Do you ooh and aah at the pretty cookies you see at the bakery during the holidays? Do you long to bake and decorate sugar cookies like a pro? I never knew that I had it in me, but I have been praised by friends, neighbors, and other bloggers about the quality of these cookies.
I never realized that I would like to decorate sugar cookies, heck I’ve rarely made them! I’ve just never been one to bake cookies at all. However, since retirement and thanks to becoming a Good Cook Kitchen Expert, I have much more time, tools, and interest to dedicate to this craft.
To help get everyone into the Christmas spirit, Good Cook sent me a fabulous Cookie Baking Kit. To be honest, I dreaded the thought of rolling and cutting cookies. The idea just wasn’t floating my boat. But, the decorating bug bit me and I gave in to my temptation to bake and decorate sugar cookies.
I always enjoyed art class when I was a kid. I suppose I’ve just found a new way to use a LOT of those same skills and methods that I learned so many years ago. I used premade icing tubes for some of the decorating and then topped it with the sugar sprinkles. While I was doing it, I thought about how much it was like using glue and glitter. It was JUST like using glue and glitter!
Remember how you would dump the extra glitter off the art project and then put it back in the glitter container? Well, I did the same exact thing with the sugar crystals. Using the paper plates let me catch the excess sugar and then I just dumped it back into the original container. It was pretty easy to keep the sugar crystals from getting mixed together. I also made sure to wipe off the plate in the sink before starting new colors.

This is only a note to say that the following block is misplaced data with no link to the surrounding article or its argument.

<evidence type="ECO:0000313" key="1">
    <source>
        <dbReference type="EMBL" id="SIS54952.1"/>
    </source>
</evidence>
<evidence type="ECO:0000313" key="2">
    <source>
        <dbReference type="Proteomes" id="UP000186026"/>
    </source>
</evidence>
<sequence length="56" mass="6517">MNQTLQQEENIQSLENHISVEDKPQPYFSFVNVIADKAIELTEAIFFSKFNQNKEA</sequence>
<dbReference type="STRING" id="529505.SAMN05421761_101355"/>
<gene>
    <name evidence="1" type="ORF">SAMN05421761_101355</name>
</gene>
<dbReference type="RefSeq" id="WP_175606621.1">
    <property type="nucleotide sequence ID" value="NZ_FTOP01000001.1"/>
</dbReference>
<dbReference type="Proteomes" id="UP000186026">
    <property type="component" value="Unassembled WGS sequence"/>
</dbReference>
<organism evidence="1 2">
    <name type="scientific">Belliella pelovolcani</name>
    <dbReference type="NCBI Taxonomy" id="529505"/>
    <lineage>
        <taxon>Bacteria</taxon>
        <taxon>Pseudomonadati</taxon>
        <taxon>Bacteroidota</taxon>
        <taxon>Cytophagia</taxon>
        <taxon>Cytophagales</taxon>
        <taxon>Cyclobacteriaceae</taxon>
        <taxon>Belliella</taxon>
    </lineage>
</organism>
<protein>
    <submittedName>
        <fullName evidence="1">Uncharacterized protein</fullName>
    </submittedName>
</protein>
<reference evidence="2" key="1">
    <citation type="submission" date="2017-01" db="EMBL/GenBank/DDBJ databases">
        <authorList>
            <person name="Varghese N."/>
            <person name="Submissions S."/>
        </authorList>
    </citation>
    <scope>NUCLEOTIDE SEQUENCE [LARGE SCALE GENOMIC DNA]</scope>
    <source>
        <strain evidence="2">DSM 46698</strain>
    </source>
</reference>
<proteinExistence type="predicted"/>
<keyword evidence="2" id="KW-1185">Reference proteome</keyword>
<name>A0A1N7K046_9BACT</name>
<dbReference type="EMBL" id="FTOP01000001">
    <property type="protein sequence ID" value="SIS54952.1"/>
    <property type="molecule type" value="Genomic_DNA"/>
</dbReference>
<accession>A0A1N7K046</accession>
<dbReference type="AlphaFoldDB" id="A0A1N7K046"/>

Please don’t let this LONG post scare or overwhelm you. I know that I’m wordy, but I’m also visual. After all, a picture is worth a thousand words. So, just be thankful that I’m using lots of pictures to help me use fewer words. 😉
Make sure that you read all the way to the bottom to find out how you can win an awesome Cookie Baking Kit like mine. There are ten available and you might just be one of the lucky ones to win! Then you too can bake and decorate sugar cookies like a pro!
- Sugar Cookie Mix
- Needed Ingredients
- Flour for Rolling Surface & Rolling Pin
- 1 lb Powdered Sugar
- 3 Tb water
- 1 tsp vanilla
- 2 Tb Meringue Powder
- Make cookies according to directions on package.
- Forgot to set out your butter or margarine in time for it to soften? Soften it by grating it. It works wonderfully! This was the easiest I've EVER worked butter into flour.
- Use a strong spatula, like the High-Temp Spatula to mix everything together.
- The Sweet Mixing Bowls have no-slip grip material on the bottom, so you don't have to chase the bowl around the counter while you're mixing. Of course, you could always use a pastry blender to combine ingredients. I used the pastry blender on a batch of gluten free sugar cookies. It was much easier to blend the heavier GF ingredients together using the pastry blender than the spatula.